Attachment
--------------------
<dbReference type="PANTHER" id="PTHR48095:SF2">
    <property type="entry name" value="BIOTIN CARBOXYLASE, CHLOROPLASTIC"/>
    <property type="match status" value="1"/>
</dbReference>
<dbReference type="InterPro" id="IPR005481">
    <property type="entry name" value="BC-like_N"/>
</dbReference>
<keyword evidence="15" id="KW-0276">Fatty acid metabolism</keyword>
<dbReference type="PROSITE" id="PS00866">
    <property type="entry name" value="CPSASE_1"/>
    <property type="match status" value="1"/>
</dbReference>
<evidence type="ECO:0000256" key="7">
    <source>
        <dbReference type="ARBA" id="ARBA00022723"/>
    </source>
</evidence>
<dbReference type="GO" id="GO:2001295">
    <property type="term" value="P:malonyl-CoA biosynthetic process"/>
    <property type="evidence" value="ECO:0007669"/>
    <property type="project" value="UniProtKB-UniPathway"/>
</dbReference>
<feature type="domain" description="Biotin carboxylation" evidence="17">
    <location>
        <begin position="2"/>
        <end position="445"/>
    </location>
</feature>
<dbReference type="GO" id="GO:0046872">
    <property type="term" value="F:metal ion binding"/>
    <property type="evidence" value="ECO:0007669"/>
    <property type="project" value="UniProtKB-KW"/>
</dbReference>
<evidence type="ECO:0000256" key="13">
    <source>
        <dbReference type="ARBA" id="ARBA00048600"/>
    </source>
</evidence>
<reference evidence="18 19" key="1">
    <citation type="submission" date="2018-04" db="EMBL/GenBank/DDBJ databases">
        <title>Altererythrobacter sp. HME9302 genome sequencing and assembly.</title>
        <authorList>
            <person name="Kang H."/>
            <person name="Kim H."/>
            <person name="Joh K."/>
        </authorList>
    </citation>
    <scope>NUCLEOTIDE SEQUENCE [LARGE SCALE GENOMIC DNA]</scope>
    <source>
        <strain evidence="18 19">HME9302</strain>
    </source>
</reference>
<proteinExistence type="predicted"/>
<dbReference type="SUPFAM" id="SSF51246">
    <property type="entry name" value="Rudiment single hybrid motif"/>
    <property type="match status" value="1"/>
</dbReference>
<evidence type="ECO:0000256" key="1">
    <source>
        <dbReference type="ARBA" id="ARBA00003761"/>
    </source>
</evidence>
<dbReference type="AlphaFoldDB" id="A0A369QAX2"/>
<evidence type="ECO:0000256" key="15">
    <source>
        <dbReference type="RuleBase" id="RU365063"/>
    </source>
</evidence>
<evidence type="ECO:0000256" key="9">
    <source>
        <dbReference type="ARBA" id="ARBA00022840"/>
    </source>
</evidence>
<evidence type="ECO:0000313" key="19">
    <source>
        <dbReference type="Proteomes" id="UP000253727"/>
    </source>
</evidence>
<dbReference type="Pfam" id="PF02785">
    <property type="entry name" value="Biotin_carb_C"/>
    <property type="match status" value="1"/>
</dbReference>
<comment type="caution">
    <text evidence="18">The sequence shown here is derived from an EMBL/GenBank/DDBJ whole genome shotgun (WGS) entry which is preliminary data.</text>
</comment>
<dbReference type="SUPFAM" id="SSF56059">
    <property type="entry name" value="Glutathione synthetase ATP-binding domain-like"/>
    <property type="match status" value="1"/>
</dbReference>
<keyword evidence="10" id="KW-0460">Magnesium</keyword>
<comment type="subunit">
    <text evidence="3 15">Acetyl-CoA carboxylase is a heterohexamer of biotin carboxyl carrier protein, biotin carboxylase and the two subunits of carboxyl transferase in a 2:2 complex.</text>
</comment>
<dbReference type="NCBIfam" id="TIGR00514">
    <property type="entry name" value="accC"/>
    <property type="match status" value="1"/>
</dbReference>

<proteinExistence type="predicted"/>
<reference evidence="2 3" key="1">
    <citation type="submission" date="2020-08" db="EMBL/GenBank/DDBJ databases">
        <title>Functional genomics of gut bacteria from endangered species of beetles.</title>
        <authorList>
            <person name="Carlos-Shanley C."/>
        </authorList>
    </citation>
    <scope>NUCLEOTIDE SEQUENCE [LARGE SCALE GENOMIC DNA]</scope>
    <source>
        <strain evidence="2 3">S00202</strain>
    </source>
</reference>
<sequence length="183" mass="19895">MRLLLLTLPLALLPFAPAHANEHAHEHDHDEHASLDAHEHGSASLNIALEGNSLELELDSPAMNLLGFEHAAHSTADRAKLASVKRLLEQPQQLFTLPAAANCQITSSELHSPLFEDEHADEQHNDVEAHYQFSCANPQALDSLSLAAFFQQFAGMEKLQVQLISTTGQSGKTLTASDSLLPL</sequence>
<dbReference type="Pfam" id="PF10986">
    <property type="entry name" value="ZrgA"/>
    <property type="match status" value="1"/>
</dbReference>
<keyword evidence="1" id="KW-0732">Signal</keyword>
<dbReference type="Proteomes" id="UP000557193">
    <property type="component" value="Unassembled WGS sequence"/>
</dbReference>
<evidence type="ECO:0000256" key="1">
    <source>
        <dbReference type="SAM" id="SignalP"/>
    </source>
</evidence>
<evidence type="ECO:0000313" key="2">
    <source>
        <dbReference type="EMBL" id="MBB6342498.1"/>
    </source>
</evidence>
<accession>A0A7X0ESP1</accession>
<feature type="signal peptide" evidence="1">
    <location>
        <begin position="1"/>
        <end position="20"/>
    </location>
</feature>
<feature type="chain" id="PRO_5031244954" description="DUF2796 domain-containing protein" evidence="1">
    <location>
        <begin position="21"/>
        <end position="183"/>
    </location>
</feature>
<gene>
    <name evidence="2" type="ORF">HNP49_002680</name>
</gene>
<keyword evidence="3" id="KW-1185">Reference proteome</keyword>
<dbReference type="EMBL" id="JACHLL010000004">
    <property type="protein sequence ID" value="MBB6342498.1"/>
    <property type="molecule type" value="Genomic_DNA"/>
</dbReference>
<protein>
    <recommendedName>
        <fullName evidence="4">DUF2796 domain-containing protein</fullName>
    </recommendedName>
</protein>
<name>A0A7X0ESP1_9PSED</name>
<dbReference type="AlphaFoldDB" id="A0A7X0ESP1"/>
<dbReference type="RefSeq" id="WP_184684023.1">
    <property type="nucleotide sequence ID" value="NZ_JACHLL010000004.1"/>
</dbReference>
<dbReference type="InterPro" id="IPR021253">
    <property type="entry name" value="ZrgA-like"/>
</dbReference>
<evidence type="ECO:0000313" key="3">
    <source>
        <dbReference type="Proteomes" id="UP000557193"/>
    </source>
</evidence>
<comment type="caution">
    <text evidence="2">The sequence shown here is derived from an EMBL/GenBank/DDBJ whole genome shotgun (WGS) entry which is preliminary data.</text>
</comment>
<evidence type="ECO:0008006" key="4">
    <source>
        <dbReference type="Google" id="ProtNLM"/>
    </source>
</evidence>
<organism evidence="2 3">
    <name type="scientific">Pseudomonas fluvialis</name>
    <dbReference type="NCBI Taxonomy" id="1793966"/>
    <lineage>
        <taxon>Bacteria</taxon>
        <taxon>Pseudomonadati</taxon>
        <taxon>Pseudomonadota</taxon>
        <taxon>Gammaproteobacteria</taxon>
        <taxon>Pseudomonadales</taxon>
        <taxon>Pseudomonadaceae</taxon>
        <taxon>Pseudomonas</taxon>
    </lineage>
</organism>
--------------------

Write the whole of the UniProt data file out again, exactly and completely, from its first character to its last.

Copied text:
<dbReference type="PANTHER" id="PTHR48095:SF2">
    <property type="entry name" value="BIOTIN CARBOXYLASE, CHLOROPLASTIC"/>
    <property type="match status" value="1"/>
</dbReference>
<dbReference type="InterPro" id="IPR005481">
    <property type="entry name" value="BC-like_N"/>
</dbReference>
<keyword evidence="15" id="KW-0276">Fatty acid metabolism</keyword>
<dbReference type="PROSITE" id="PS00866">
    <property type="entry name" value="CPSASE_1"/>
    <property type="match status" value="1"/>
</dbReference>
<evidence type="ECO:0000256" key="7">
    <source>
        <dbReference type="ARBA" id="ARBA00022723"/>
    </source>
</evidence>
<dbReference type="GO" id="GO:2001295">
    <property type="term" value="P:malonyl-CoA biosynthetic process"/>
    <property type="evidence" value="ECO:0007669"/>
    <property type="project" value="UniProtKB-UniPathway"/>
</dbReference>
<feature type="domain" description="Biotin carboxylation" evidence="17">
    <location>
        <begin position="2"/>
        <end position="445"/>
    </location>
</feature>
<dbReference type="GO" id="GO:0046872">
    <property type="term" value="F:metal ion binding"/>
    <property type="evidence" value="ECO:0007669"/>
    <property type="project" value="UniProtKB-KW"/>
</dbReference>
<evidence type="ECO:0000256" key="13">
    <source>
        <dbReference type="ARBA" id="ARBA00048600"/>
    </source>
</evidence>
<reference evidence="18 19" key="1">
    <citation type="submission" date="2018-04" db="EMBL/GenBank/DDBJ databases">
        <title>Altererythrobacter sp. HME9302 genome sequencing and assembly.</title>
        <authorList>
            <person name="Kang H."/>
            <person name="Kim H."/>
            <person name="Joh K."/>
        </authorList>
    </citation>
    <scope>NUCLEOTIDE SEQUENCE [LARGE SCALE GENOMIC DNA]</scope>
    <source>
        <strain evidence="18 19">HME9302</strain>
    </source>
</reference>
<proteinExistence type="predicted"/>
<dbReference type="SUPFAM" id="SSF51246">
    <property type="entry name" value="Rudiment single hybrid motif"/>
    <property type="match status" value="1"/>
</dbReference>
<evidence type="ECO:0000256" key="1">
    <source>
        <dbReference type="ARBA" id="ARBA00003761"/>
    </source>
</evidence>
<dbReference type="AlphaFoldDB" id="A0A369QAX2"/>
<evidence type="ECO:0000256" key="15">
    <source>
        <dbReference type="RuleBase" id="RU365063"/>
    </source>
</evidence>
<evidence type="ECO:0000256" key="9">
    <source>
        <dbReference type="ARBA" id="ARBA00022840"/>
    </source>
</evidence>
<evidence type="ECO:0000313" key="19">
    <source>
        <dbReference type="Proteomes" id="UP000253727"/>
    </source>
</evidence>
<dbReference type="Pfam" id="PF02785">
    <property type="entry name" value="Biotin_carb_C"/>
    <property type="match status" value="1"/>
</dbReference>
<comment type="caution">
    <text evidence="18">The sequence shown here is derived from an EMBL/GenBank/DDBJ whole genome shotgun (WGS) entry which is preliminary data.</text>
</comment>
<dbReference type="SUPFAM" id="SSF56059">
    <property type="entry name" value="Glutathione synthetase ATP-binding domain-like"/>
    <property type="match status" value="1"/>
</dbReference>
<keyword evidence="10" id="KW-0460">Magnesium</keyword>
<comment type="subunit">
    <text evidence="3 15">Acetyl-CoA carboxylase is a heterohexamer of biotin carboxyl carrier protein, biotin carboxylase and the two subunits of carboxyl transferase in a 2:2 complex.</text>
</comment>
<dbReference type="NCBIfam" id="TIGR00514">
    <property type="entry name" value="accC"/>
    <property type="match status" value="1"/>
</dbReference>

<proteinExistence type="predicted"/>
<reference evidence="2 3" key="1">
    <citation type="submission" date="2020-08" db="EMBL/GenBank/DDBJ databases">
        <title>Functional genomics of gut bacteria from endangered species of beetles.</title>
        <authorList>
            <person name="Carlos-Shanley C."/>
        </authorList>
    </citation>
    <scope>NUCLEOTIDE SEQUENCE [LARGE SCALE GENOMIC DNA]</scope>
    <source>
        <strain evidence="2 3">S00202</strain>
    </source>
</reference>
<sequence length="183" mass="19895">MRLLLLTLPLALLPFAPAHANEHAHEHDHDEHASLDAHEHGSASLNIALEGNSLELELDSPAMNLLGFEHAAHSTADRAKLASVKRLLEQPQQLFTLPAAANCQITSSELHSPLFEDEHADEQHNDVEAHYQFSCANPQALDSLSLAAFFQQFAGMEKLQVQLISTTGQSGKTLTASDSLLPL</sequence>
<dbReference type="Pfam" id="PF10986">
    <property type="entry name" value="ZrgA"/>
    <property type="match status" value="1"/>
</dbReference>
<keyword evidence="1" id="KW-0732">Signal</keyword>
<dbReference type="Proteomes" id="UP000557193">
    <property type="component" value="Unassembled WGS sequence"/>
</dbReference>
<evidence type="ECO:0000256" key="1">
    <source>
        <dbReference type="SAM" id="SignalP"/>
    </source>
</evidence>
<evidence type="ECO:0000313" key="2">
    <source>
        <dbReference type="EMBL" id="MBB6342498.1"/>
    </source>
</evidence>
<accession>A0A7X0ESP1</accession>
<feature type="signal peptide" evidence="1">
    <location>
        <begin position="1"/>
        <end position="20"/>
    </location>
</feature>
<feature type="chain" id="PRO_5031244954" description="DUF2796 domain-containing protein" evidence="1">
    <location>
        <begin position="21"/>
        <end position="183"/>
    </location>
</feature>
<gene>
    <name evidence="2" type="ORF">HNP49_002680</name>
</gene>
<keyword evidence="3" id="KW-1185">Reference proteome</keyword>
<dbReference type="EMBL" id="JACHLL010000004">
    <property type="protein sequence ID" value="MBB6342498.1"/>
    <property type="molecule type" value="Genomic_DNA"/>
</dbReference>
<protein>
    <recommendedName>
        <fullName evidence="4">DUF2796 domain-containing protein</fullName>
    </recommendedName>
</protein>
<name>A0A7X0ESP1_9PSED</name>
<dbReference type="AlphaFoldDB" id="A0A7X0ESP1"/>
<dbReference type="RefSeq" id="WP_184684023.1">
    <property type="nucleotide sequence ID" value="NZ_JACHLL010000004.1"/>
</dbReference>
<dbReference type="InterPro" id="IPR021253">
    <property type="entry name" value="ZrgA-like"/>
</dbReference>
<evidence type="ECO:0000313" key="3">
    <source>
        <dbReference type="Proteomes" id="UP000557193"/>
    </source>
</evidence>
<comment type="caution">
    <text evidence="2">The sequence shown here is derived from an EMBL/GenBank/DDBJ whole genome shotgun (WGS) entry which is preliminary data.</text>
</comment>
<evidence type="ECO:0008006" key="4">
    <source>
        <dbReference type="Google" id="ProtNLM"/>
    </source>
</evidence>
<organism evidence="2 3">
    <name type="scientific">Pseudomonas fluvialis</name>
    <dbReference type="NCBI Taxonomy" id="1793966"/>
    <lineage>
        <taxon>Bacteria</taxon>
        <taxon>Pseudomonadati</taxon>
        <taxon>Pseudomonadota</taxon>
        <taxon>Gammaproteobacteria</taxon>
        <taxon>Pseudomonadales</taxon>
        <taxon>Pseudomonadaceae</taxon>
        <taxon>Pseudomonas</taxon>
    </lineage>
</organism>